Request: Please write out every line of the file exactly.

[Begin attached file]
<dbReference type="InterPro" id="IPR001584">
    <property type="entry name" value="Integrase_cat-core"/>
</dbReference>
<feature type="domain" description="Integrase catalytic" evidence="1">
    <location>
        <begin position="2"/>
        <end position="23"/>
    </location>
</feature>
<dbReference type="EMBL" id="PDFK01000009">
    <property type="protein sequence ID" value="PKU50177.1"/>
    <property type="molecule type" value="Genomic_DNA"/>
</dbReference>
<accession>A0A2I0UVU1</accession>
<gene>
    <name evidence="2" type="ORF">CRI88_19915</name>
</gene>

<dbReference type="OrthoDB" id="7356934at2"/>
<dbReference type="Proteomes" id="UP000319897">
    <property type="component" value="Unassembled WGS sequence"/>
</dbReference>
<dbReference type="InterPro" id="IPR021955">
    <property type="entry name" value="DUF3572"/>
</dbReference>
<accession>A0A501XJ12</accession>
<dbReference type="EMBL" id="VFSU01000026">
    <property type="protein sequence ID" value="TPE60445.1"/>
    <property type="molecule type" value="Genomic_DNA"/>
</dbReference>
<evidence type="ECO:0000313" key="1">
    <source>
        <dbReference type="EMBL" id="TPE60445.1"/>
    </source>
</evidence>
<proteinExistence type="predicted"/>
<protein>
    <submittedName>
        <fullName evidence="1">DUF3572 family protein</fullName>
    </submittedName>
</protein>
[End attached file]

<dbReference type="InterPro" id="IPR001584">
    <property type="entry name" value="Integrase_cat-core"/>
</dbReference>
<feature type="domain" description="Integrase catalytic" evidence="1">
    <location>
        <begin position="2"/>
        <end position="23"/>
    </location>
</feature>
<dbReference type="EMBL" id="PDFK01000009">
    <property type="protein sequence ID" value="PKU50177.1"/>
    <property type="molecule type" value="Genomic_DNA"/>
</dbReference>
<accession>A0A2I0UVU1</accession>
<gene>
    <name evidence="2" type="ORF">CRI88_19915</name>
</gene>

<dbReference type="OrthoDB" id="7356934at2"/>
<dbReference type="Proteomes" id="UP000319897">
    <property type="component" value="Unassembled WGS sequence"/>
</dbReference>
<dbReference type="InterPro" id="IPR021955">
    <property type="entry name" value="DUF3572"/>
</dbReference>
<accession>A0A501XJ12</accession>
<dbReference type="EMBL" id="VFSU01000026">
    <property type="protein sequence ID" value="TPE60445.1"/>
    <property type="molecule type" value="Genomic_DNA"/>
</dbReference>
<evidence type="ECO:0000313" key="1">
    <source>
        <dbReference type="EMBL" id="TPE60445.1"/>
    </source>
</evidence>
<proteinExistence type="predicted"/>
<protein>
    <submittedName>
        <fullName evidence="1">DUF3572 family protein</fullName>
    </submittedName>
</protein>